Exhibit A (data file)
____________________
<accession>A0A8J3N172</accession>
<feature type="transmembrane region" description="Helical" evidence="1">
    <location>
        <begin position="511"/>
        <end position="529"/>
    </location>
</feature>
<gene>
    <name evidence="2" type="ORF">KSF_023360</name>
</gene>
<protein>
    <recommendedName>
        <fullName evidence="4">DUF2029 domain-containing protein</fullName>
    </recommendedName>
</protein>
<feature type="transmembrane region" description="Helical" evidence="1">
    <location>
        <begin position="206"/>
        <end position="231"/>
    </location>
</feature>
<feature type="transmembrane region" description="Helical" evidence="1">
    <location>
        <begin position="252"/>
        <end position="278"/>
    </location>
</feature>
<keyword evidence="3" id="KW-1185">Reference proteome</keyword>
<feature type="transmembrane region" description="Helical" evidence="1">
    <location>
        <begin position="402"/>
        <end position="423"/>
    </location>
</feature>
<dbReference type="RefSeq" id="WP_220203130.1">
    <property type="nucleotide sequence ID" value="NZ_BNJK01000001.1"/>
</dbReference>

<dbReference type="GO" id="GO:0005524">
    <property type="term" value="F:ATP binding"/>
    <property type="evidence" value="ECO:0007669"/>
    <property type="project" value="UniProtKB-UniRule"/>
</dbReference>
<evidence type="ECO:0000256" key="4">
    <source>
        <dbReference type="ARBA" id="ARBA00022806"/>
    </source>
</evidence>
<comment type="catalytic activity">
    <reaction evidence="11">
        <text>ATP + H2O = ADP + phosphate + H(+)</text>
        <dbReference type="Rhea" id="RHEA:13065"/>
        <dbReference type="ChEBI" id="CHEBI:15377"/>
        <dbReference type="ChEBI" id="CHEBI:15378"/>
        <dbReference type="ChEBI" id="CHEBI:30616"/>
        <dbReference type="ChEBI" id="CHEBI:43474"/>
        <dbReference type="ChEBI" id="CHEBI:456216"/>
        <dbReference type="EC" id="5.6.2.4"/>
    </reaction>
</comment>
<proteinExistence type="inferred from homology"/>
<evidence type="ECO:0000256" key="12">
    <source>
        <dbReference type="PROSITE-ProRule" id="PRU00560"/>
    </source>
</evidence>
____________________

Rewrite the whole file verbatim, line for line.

<accession>A0A8J3N172</accession>
<feature type="transmembrane region" description="Helical" evidence="1">
    <location>
        <begin position="511"/>
        <end position="529"/>
    </location>
</feature>
<gene>
    <name evidence="2" type="ORF">KSF_023360</name>
</gene>
<protein>
    <recommendedName>
        <fullName evidence="4">DUF2029 domain-containing protein</fullName>
    </recommendedName>
</protein>
<feature type="transmembrane region" description="Helical" evidence="1">
    <location>
        <begin position="206"/>
        <end position="231"/>
    </location>
</feature>
<feature type="transmembrane region" description="Helical" evidence="1">
    <location>
        <begin position="252"/>
        <end position="278"/>
    </location>
</feature>
<keyword evidence="3" id="KW-1185">Reference proteome</keyword>
<feature type="transmembrane region" description="Helical" evidence="1">
    <location>
        <begin position="402"/>
        <end position="423"/>
    </location>
</feature>
<dbReference type="RefSeq" id="WP_220203130.1">
    <property type="nucleotide sequence ID" value="NZ_BNJK01000001.1"/>
</dbReference>

<dbReference type="GO" id="GO:0005524">
    <property type="term" value="F:ATP binding"/>
    <property type="evidence" value="ECO:0007669"/>
    <property type="project" value="UniProtKB-UniRule"/>
</dbReference>
<evidence type="ECO:0000256" key="4">
    <source>
        <dbReference type="ARBA" id="ARBA00022806"/>
    </source>
</evidence>
<comment type="catalytic activity">
    <reaction evidence="11">
        <text>ATP + H2O = ADP + phosphate + H(+)</text>
        <dbReference type="Rhea" id="RHEA:13065"/>
        <dbReference type="ChEBI" id="CHEBI:15377"/>
        <dbReference type="ChEBI" id="CHEBI:15378"/>
        <dbReference type="ChEBI" id="CHEBI:30616"/>
        <dbReference type="ChEBI" id="CHEBI:43474"/>
        <dbReference type="ChEBI" id="CHEBI:456216"/>
        <dbReference type="EC" id="5.6.2.4"/>
    </reaction>
</comment>
<proteinExistence type="inferred from homology"/>
<evidence type="ECO:0000256" key="12">
    <source>
        <dbReference type="PROSITE-ProRule" id="PRU00560"/>
    </source>
</evidence>